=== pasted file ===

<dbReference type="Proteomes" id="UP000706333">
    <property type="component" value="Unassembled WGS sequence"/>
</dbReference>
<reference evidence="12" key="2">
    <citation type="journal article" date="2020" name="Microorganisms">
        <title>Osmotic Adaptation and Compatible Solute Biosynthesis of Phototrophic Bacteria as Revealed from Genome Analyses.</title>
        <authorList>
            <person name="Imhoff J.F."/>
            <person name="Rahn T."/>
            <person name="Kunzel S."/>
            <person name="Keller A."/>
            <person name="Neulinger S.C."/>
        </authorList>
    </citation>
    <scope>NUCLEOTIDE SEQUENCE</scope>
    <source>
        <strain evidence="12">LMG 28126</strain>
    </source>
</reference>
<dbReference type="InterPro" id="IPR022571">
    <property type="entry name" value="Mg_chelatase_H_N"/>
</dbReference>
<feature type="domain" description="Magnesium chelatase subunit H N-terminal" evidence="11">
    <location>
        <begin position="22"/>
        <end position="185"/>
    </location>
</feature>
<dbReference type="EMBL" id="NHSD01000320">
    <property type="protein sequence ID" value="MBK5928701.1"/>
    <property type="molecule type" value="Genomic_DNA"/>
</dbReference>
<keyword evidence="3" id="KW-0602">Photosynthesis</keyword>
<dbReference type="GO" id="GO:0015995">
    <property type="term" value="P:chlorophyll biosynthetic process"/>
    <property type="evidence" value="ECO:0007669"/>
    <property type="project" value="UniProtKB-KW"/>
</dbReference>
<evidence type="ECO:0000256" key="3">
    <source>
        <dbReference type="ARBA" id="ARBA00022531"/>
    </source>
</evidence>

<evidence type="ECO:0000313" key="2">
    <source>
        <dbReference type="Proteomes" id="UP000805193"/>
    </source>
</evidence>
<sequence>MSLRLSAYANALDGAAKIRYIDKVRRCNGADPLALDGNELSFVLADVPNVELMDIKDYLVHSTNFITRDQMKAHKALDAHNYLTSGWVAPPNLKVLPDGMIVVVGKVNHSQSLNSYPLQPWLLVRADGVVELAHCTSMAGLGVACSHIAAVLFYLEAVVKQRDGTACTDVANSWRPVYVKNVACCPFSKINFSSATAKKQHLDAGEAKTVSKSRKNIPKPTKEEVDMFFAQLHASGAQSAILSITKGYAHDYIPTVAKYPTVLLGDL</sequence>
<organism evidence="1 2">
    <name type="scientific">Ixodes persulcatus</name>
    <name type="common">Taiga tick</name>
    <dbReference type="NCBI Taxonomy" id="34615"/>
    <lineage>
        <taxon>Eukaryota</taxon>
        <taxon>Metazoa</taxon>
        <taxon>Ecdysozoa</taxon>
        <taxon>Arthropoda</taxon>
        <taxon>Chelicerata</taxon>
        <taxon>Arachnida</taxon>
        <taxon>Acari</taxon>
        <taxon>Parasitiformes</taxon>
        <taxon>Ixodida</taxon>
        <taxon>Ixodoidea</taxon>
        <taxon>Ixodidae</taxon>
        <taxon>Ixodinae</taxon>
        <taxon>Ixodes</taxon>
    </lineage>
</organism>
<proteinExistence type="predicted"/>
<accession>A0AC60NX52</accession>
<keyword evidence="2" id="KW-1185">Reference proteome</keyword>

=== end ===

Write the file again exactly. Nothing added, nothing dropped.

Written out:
<dbReference type="Proteomes" id="UP000706333">
    <property type="component" value="Unassembled WGS sequence"/>
</dbReference>
<reference evidence="12" key="2">
    <citation type="journal article" date="2020" name="Microorganisms">
        <title>Osmotic Adaptation and Compatible Solute Biosynthesis of Phototrophic Bacteria as Revealed from Genome Analyses.</title>
        <authorList>
            <person name="Imhoff J.F."/>
            <person name="Rahn T."/>
            <person name="Kunzel S."/>
            <person name="Keller A."/>
            <person name="Neulinger S.C."/>
        </authorList>
    </citation>
    <scope>NUCLEOTIDE SEQUENCE</scope>
    <source>
        <strain evidence="12">LMG 28126</strain>
    </source>
</reference>
<dbReference type="InterPro" id="IPR022571">
    <property type="entry name" value="Mg_chelatase_H_N"/>
</dbReference>
<feature type="domain" description="Magnesium chelatase subunit H N-terminal" evidence="11">
    <location>
        <begin position="22"/>
        <end position="185"/>
    </location>
</feature>
<dbReference type="EMBL" id="NHSD01000320">
    <property type="protein sequence ID" value="MBK5928701.1"/>
    <property type="molecule type" value="Genomic_DNA"/>
</dbReference>
<keyword evidence="3" id="KW-0602">Photosynthesis</keyword>
<dbReference type="GO" id="GO:0015995">
    <property type="term" value="P:chlorophyll biosynthetic process"/>
    <property type="evidence" value="ECO:0007669"/>
    <property type="project" value="UniProtKB-KW"/>
</dbReference>
<evidence type="ECO:0000256" key="3">
    <source>
        <dbReference type="ARBA" id="ARBA00022531"/>
    </source>
</evidence>

<evidence type="ECO:0000313" key="2">
    <source>
        <dbReference type="Proteomes" id="UP000805193"/>
    </source>
</evidence>
<sequence>MSLRLSAYANALDGAAKIRYIDKVRRCNGADPLALDGNELSFVLADVPNVELMDIKDYLVHSTNFITRDQMKAHKALDAHNYLTSGWVAPPNLKVLPDGMIVVVGKVNHSQSLNSYPLQPWLLVRADGVVELAHCTSMAGLGVACSHIAAVLFYLEAVVKQRDGTACTDVANSWRPVYVKNVACCPFSKINFSSATAKKQHLDAGEAKTVSKSRKNIPKPTKEEVDMFFAQLHASGAQSAILSITKGYAHDYIPTVAKYPTVLLGDL</sequence>
<organism evidence="1 2">
    <name type="scientific">Ixodes persulcatus</name>
    <name type="common">Taiga tick</name>
    <dbReference type="NCBI Taxonomy" id="34615"/>
    <lineage>
        <taxon>Eukaryota</taxon>
        <taxon>Metazoa</taxon>
        <taxon>Ecdysozoa</taxon>
        <taxon>Arthropoda</taxon>
        <taxon>Chelicerata</taxon>
        <taxon>Arachnida</taxon>
        <taxon>Acari</taxon>
        <taxon>Parasitiformes</taxon>
        <taxon>Ixodida</taxon>
        <taxon>Ixodoidea</taxon>
        <taxon>Ixodidae</taxon>
        <taxon>Ixodinae</taxon>
        <taxon>Ixodes</taxon>
    </lineage>
</organism>
<proteinExistence type="predicted"/>
<accession>A0AC60NX52</accession>
<keyword evidence="2" id="KW-1185">Reference proteome</keyword>